Experts note several key trends in enterprise mobility this year. One is a reemphasis on bring-your-own-device (BYOD) policies and procedures. BYOD “is back with a bang, and businesses must revisit their strategy,” Holtby says.

The speed and scale of the transition to remote working in 2020 presented businesses with a challenge in getting devices to the employees who needed them, Holtby says. “As a result, many people had to undertake work on personally owned devices and across different apps, some of which were not sanctioned by IT,” he says.

Moving forward, organizations need to ensure they have the right technologies and processes to support different device and app management approaches, he says.

“Remote and mobile working is no longer a nice to have; it is a business priority,” Holtby says. “Businesses will move from supporting pockets of remote work to becoming organizations that more fully embrace and support fluid workstyles. This brings a range of different technological, physical workplace, and cultural considerations. Businesses must ensure that employees can easily access work resources and data across different device types when needed, regardless of where they may be located.”

Another trend is a move to converge endpoint management and security, with UEM providers starting to take on more endpoint security capabilities, Hewitt says. “This can be as simple as an enabling a BitLocker enforcement policy or as advanced as doing behavioral anomaly detection on devices,” he says.

Also, the move toward UEM platforms to manage traditional clients using cloud-based MDM application programming interfaces (APIs) is accelerating, as organizations try to support a more mobile workforce, Hewitt says.

New capabilities offered by UEM vendors will go beyond endpoint analytics to enable digital employee experience management (DEX), Wilson says. “In addition to the collection of usage and performance data, DEX applies organizational context to map technology use to roles and business processes, provides a near limitless number of derived insights, and drives automation,” he says.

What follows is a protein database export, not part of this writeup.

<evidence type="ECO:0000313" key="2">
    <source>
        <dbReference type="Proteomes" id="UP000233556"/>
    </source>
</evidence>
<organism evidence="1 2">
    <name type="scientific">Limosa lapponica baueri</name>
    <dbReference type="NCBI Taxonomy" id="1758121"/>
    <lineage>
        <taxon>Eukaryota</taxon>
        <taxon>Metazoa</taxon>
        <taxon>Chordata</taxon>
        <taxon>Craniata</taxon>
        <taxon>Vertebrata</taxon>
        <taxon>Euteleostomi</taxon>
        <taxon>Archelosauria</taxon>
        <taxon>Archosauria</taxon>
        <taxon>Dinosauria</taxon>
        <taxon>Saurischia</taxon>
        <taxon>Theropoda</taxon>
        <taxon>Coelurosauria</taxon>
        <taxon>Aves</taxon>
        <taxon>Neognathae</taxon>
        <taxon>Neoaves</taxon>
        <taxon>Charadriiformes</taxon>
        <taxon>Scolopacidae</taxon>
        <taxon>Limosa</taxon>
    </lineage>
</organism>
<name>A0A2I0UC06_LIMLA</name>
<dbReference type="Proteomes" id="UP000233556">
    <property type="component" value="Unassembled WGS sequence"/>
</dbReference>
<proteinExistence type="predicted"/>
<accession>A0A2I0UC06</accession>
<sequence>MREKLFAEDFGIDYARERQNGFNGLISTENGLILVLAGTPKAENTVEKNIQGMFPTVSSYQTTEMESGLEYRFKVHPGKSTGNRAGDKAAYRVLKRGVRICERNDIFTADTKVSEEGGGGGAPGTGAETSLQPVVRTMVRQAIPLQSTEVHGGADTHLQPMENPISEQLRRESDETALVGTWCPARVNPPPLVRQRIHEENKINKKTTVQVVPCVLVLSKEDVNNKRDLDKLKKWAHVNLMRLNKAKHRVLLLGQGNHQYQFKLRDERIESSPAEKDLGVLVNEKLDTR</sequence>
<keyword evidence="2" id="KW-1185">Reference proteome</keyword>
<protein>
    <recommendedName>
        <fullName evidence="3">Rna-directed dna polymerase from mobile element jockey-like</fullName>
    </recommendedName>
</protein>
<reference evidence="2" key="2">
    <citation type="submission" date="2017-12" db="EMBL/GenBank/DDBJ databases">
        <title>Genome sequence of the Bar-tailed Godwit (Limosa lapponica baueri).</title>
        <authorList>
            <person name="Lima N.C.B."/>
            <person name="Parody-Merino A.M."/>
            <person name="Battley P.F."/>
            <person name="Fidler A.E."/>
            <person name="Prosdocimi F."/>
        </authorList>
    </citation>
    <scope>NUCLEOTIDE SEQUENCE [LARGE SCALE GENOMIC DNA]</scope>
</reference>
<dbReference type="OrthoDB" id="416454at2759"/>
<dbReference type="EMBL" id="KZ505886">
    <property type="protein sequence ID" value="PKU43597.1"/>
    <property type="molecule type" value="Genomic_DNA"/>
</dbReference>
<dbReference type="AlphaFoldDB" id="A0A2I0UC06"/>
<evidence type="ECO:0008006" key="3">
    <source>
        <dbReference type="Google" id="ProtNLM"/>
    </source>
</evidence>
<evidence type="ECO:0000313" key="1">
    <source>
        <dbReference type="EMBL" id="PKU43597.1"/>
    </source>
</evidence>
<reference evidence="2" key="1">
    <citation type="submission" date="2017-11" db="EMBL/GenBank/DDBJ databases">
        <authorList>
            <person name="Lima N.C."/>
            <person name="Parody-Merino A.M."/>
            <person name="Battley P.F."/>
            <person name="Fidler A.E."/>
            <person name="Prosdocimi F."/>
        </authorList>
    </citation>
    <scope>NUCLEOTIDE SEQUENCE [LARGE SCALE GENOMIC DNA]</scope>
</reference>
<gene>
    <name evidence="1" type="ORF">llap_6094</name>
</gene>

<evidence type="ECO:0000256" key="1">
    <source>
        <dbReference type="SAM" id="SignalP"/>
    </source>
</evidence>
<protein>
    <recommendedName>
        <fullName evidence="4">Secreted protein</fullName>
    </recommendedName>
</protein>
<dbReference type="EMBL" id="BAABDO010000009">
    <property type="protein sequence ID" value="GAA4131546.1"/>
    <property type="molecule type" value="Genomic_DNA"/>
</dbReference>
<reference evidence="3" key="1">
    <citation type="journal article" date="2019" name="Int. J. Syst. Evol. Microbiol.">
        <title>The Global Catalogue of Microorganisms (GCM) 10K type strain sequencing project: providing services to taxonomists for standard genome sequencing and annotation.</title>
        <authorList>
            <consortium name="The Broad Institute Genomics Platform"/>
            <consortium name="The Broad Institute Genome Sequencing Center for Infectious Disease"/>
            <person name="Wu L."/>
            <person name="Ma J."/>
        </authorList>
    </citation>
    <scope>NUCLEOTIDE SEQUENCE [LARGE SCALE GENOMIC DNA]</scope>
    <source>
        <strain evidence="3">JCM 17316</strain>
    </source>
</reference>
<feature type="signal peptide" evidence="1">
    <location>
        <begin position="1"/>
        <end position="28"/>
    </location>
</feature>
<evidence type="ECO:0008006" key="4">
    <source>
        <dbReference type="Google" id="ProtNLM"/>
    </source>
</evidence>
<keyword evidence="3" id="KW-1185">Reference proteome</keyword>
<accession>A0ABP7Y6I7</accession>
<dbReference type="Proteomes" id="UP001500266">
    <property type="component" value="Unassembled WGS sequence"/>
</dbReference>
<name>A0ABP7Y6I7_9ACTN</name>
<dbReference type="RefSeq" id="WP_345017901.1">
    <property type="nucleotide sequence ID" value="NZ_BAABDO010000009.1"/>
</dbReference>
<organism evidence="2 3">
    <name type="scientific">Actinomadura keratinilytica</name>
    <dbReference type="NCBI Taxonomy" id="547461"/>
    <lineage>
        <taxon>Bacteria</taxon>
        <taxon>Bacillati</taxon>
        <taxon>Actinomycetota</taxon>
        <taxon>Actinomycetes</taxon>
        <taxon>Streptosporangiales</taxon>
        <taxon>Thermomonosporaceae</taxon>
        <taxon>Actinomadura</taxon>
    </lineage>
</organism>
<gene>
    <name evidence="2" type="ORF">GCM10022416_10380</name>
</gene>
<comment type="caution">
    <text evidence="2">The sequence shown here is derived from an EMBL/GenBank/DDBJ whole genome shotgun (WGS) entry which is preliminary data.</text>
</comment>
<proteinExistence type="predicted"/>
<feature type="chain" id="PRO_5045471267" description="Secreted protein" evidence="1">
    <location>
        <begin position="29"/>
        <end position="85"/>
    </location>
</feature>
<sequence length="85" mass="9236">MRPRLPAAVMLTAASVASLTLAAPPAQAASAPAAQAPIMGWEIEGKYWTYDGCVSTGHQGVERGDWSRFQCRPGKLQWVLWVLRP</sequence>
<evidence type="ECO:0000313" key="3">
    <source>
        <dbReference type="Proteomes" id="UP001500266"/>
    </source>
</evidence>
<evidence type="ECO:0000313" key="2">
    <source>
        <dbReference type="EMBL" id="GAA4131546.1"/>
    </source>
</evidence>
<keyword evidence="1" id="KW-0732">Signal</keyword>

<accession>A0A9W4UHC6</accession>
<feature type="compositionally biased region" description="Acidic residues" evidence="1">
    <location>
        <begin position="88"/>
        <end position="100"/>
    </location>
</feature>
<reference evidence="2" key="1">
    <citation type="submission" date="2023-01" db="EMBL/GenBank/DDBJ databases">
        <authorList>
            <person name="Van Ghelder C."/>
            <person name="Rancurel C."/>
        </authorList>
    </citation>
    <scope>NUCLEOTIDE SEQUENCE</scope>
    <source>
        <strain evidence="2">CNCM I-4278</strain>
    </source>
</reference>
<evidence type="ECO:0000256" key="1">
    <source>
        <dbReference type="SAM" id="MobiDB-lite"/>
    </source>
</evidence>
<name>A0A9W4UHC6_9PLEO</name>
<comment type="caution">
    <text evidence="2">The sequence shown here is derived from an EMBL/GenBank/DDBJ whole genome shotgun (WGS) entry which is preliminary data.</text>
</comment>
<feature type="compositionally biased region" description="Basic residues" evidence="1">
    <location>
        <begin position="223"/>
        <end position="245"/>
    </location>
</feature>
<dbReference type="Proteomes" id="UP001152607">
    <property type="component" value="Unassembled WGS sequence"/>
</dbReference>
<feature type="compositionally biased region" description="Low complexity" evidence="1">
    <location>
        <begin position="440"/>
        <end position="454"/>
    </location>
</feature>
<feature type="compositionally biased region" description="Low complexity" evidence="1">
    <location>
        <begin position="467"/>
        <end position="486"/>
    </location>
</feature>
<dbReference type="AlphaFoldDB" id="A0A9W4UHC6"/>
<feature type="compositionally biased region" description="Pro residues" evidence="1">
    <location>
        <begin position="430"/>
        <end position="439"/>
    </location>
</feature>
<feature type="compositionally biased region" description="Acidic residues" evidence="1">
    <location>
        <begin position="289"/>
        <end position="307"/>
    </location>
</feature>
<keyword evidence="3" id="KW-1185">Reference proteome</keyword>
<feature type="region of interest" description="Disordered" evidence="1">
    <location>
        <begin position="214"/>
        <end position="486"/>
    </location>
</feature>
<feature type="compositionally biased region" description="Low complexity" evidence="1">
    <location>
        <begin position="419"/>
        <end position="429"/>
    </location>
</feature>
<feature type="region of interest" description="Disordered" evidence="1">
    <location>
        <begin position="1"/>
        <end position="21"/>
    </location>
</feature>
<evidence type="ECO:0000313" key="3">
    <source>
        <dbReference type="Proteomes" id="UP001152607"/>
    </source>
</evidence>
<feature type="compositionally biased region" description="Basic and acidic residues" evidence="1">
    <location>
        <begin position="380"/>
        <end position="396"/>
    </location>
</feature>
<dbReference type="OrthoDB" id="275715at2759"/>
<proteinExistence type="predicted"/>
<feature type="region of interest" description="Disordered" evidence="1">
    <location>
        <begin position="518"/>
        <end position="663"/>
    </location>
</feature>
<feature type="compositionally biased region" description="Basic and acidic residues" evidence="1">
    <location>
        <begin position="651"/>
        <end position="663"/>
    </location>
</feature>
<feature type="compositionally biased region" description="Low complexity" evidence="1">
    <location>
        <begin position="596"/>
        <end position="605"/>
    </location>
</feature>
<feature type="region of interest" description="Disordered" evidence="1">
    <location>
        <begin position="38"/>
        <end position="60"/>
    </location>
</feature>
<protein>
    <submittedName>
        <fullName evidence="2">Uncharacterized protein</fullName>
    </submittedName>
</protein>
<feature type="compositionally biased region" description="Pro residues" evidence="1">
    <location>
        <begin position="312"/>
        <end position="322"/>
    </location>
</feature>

As endpoint management workloads migrate to the cloud via software-as-a-service (SaaS), the door will open for greater use of machine learning to reduce IT administrative and support overhead and improve employee experience, Wilson says. “This is the next evolution of endpoint management,” he says.

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Enterprise mobility has taken on a whole new meaning during the past several months. Working remotely has become the norm, which means users are relying on a range of devices and apps like never before.

Some key questions for IT leaders to consider: What impact are the changes brought on by the pandemic and resulting economic downturn likely to have on mobile technology going forward? And how can enterprise mobility strategies and tools help organizations, both now and in the long run?

Accelerating UEM

One major mobility trend that will likely continue is the rise of unified endpoint management (UEM), a strategic approach that unifies and centralizes the way organizations manage their deployed devices, including phones, tablets, PCs and even Internet of Things (IoT) devices. It’s a logical extension of mobile management tools that started with mobile device management (MDM), incorporated mobile application management (MAM), and expanded through enterprise mobility management (EMM) platforms. UEM offers a comprehensive approach to managing devices in the enterprise.

Having vastly more stay-at-home workers, combined with curtailed IT budgets, will accelerate the trend toward UEM, says Chris Silva, vice president and analyst at Gartner. The firm has revised its guidance around the importance and timing of UEM from a key program to consider in 2020 to a project that should already be underway.